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Wednesday, June 08, 2005

Mythbusters - Clearinghouse Edition

Another installment about the Clearinghouse by my better half as I let my ummmm, "analysis" (rant) of the situation in Santa Fe age a bit...

Marc and I eagerly anticipate new installments of the Discovery Channel’s series Mythbusters. In the spirit of Adam and Jamie and as the third installment of my NCAA Clearinghouse/recruitment series, I would like to focus on an issue near and dear to my heart – college entrance examinations. Unlike my opinionated husband, I will not (hopefully) go off on an extended explanation of my likes and dislikes regarding the college entrance examinations… the SAT ( and the ACT ( Instead, I hope to offer information that both students and parents will find helpful.

First of all, let me debunk a few of the myths surrounding the SAT and the ACT.

1) The ACT is easier than the SAT (or vice versa). Neither test is more difficult or easier than the other. With the changes implemented in the last year, both tests incorporate reading – vocabulary and comprehension, writing - grammar as well as composition, mathematics – ACT tests arithmetic through trigonometry and the SAT tests arithmetic through geometry, and data interpretation – science reasoning on the ACT and tables and graphs questions on the SAT. Although the test formats have become much more similar, the ACT is known for testing higher math skills and the SAT is known for testing higher vocabulary skills.

2) It is to my advantage to guess blindly on the test when I don’t know the answer. Yes and no, it really depends upon which test a student is taking. The true difference in the two tests is the scoring format, which either encourages or discourages guessing. The SAT gives one full point for each question that is correct and penalizes students ¼ point for each question that is answered incorrectly. The only section that has “free guessing points” is the grid-ins section (also known as the “student generated responses”) section of the SAT. Incorrect questions are treated the same as any question left blank – there is NO point deduction for incorrect grid-ins or blank questions. The ACT encourages guessing because it does not deduct points for incorrect responses. On the ACT, an examinee only earns points for questions answered correctly so blind guessing can’t hurt his score.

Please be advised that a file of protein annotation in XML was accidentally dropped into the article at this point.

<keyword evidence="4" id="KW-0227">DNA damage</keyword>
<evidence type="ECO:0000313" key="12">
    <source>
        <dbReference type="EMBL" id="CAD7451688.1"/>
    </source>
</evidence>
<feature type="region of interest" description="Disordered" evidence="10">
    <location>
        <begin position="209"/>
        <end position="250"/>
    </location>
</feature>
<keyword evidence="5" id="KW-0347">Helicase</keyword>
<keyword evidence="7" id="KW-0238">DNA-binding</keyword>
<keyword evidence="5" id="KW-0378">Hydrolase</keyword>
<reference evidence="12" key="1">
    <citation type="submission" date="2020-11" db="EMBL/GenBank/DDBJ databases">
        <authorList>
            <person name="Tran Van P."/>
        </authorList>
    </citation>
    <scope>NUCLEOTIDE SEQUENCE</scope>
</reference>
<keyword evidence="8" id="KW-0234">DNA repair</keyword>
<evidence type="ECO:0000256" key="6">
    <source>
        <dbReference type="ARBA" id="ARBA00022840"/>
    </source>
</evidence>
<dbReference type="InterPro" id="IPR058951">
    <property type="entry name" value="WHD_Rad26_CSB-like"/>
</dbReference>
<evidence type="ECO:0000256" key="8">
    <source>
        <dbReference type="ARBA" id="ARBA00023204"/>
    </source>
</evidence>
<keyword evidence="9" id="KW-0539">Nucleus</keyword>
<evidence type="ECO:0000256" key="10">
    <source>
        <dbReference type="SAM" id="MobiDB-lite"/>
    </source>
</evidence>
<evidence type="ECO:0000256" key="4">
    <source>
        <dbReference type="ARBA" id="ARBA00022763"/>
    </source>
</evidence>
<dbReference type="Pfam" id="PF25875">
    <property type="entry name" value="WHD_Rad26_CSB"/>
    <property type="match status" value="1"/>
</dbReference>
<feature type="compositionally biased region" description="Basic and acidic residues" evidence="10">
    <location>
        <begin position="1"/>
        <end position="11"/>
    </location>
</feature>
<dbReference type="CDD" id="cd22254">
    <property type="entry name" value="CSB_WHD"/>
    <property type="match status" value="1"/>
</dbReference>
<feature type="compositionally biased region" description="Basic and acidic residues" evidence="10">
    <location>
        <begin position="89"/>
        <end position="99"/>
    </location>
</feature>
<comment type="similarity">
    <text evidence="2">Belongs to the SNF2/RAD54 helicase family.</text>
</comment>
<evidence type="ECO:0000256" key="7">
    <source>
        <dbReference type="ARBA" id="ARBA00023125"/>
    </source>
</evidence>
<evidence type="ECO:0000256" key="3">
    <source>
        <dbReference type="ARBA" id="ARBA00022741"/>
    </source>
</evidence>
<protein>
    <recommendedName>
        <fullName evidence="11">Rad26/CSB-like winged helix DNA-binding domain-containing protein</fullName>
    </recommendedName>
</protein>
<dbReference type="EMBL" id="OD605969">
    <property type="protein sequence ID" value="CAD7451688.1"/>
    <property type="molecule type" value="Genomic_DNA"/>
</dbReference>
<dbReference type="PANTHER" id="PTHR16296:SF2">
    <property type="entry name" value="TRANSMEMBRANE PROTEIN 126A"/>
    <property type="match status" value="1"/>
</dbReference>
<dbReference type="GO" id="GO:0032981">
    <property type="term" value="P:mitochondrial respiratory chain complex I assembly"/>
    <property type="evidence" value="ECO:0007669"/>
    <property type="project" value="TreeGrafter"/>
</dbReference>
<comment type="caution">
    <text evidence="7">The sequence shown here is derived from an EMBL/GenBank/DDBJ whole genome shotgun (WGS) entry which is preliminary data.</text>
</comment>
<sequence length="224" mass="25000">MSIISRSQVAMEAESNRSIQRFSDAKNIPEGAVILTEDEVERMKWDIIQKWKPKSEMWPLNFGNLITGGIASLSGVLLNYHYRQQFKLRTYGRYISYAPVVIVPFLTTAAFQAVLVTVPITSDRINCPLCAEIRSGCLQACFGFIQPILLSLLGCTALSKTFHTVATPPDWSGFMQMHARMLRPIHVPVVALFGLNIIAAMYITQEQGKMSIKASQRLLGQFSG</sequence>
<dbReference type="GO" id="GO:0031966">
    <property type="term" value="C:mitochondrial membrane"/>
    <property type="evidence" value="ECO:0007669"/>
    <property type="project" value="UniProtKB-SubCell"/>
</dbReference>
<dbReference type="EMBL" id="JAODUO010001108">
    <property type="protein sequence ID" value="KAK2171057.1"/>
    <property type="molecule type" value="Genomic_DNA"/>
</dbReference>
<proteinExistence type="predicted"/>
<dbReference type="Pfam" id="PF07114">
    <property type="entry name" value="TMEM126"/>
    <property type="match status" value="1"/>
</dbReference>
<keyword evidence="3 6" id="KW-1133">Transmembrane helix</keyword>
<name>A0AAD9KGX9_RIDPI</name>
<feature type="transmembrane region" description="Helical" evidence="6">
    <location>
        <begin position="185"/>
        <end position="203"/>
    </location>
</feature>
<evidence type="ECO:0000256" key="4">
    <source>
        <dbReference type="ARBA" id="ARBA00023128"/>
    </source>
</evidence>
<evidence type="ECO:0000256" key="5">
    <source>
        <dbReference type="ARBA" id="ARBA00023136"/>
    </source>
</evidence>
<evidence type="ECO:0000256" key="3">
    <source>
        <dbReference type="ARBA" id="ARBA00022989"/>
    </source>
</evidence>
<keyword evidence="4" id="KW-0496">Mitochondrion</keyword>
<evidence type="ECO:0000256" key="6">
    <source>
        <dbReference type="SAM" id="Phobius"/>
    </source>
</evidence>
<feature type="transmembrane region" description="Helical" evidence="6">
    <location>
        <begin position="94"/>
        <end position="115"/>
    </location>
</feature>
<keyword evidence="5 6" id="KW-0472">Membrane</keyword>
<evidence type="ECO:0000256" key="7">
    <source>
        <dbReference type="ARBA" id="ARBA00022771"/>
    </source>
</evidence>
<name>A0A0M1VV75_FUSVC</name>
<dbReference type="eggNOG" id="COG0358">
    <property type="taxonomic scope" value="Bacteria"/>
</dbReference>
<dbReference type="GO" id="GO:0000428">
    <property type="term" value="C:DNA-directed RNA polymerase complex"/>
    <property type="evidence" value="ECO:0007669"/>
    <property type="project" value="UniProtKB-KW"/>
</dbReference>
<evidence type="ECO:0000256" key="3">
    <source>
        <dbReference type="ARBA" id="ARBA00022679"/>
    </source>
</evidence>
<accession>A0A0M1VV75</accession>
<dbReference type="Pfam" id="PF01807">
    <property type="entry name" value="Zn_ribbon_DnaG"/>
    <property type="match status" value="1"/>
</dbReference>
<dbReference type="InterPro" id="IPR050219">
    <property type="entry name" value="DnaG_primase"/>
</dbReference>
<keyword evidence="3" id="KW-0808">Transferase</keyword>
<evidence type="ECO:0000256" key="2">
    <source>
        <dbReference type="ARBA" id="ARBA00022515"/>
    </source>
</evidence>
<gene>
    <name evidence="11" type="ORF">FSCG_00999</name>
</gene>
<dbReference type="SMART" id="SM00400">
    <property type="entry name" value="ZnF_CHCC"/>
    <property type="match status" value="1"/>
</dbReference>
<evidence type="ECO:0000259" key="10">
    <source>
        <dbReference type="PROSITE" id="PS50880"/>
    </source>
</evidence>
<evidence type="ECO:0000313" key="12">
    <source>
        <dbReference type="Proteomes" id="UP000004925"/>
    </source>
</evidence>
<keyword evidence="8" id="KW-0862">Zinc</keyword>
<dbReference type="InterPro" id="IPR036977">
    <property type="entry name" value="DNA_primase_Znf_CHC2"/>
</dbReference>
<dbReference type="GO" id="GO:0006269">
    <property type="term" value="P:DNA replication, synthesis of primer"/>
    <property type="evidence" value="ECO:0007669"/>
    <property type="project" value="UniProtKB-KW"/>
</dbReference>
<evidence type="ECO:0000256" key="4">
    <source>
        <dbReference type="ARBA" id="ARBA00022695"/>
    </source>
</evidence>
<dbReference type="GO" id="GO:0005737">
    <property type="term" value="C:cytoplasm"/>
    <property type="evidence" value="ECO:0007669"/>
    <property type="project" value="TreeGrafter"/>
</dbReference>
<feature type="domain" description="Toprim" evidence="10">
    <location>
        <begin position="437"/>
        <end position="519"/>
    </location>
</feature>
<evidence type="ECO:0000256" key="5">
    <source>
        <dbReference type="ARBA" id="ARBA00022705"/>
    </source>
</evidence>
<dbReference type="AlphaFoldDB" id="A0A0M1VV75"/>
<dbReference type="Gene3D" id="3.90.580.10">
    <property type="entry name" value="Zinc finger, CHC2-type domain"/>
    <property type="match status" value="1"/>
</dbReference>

3) Athletes should take the ACT because it’s easier. I’ve already explained that the material tested and the scoring format. Although many athletes prefer the ACT because of its scoring format (no guessing penalties) I encourage any student-athlete to seriously evaluate his or her own personal strengths before determining which test to use. Take both exams. Although schools indicate a preference, colleges and universities will accept either entrance examination.

4) A student-athlete can only use one test date in order to get a score to pass the Clearinghouse process. Here’s where the rubber hits the road in regard to the NCAA Clearinghouse. Unlike colleges and universities, which may not take a “mixed” composite of a student-athlete’s scores, the NCAA Clearinghouse will draw from the HIGHEST scores in each sub-area in order to compile a composite score for that student-athlete. Let’s consider a hypothetical: Student-athlete (SA) takes the ACT and scores the following on his initial test: 20 Reading Comprehension, 20 English, 22 Math, and 18 Science Reasoning (Writing segments are NOT included by the NCAA Clearinghouse when determining eligibility.) That would give the student a composite of 80. With SA’s 2.0 Clearinghouse GPA, SA is short six points to clear the Clearinghouse. So SA gets tutored or studies and takes the ACT a second time and scores the following: 22 Reading Comprehension, 22 English, 21 Math, 20 Science Reasoning. The Clearinghouse will use the FIRST Math score (22) and the SECOND Reading Comprehension, English, and Science Reasoning scores (22, 22, 20) in order to compile the requisite 86 in order for SA to pass the Clearinghouse process.

5) A college or university will make a new composite score based on all entrance exams (of one type: ACT or SAT) for admissions purposes. It really depends upon the school, the admissions person or committee, the standards for admissions, and the desire of the coach to have a student-athlete play for him. Different rules apply depending upon the “blue-chip” status for student-athletes. Yes, coaches will work with admissions committees/personnel to have a student-athlete admitted. Yes, colleges and universities will apply for NCAA waivers for student-athletes who are not passing through the Clearinghouse on their own two feet. HOWEVER, there are a limited number of exceptions and I always advise the student-athletes with whom I work that it is infinitely to their advantage to walk through the door that their talent opened with their own two feet. Relying upon promises and if-wishes-were-horses-beggars-would-ride philosophy is a poor way to begin one’s collegiate experience IMHO.

As always, please feel free to ask questions, make comments, share experiences, or develop arguments.

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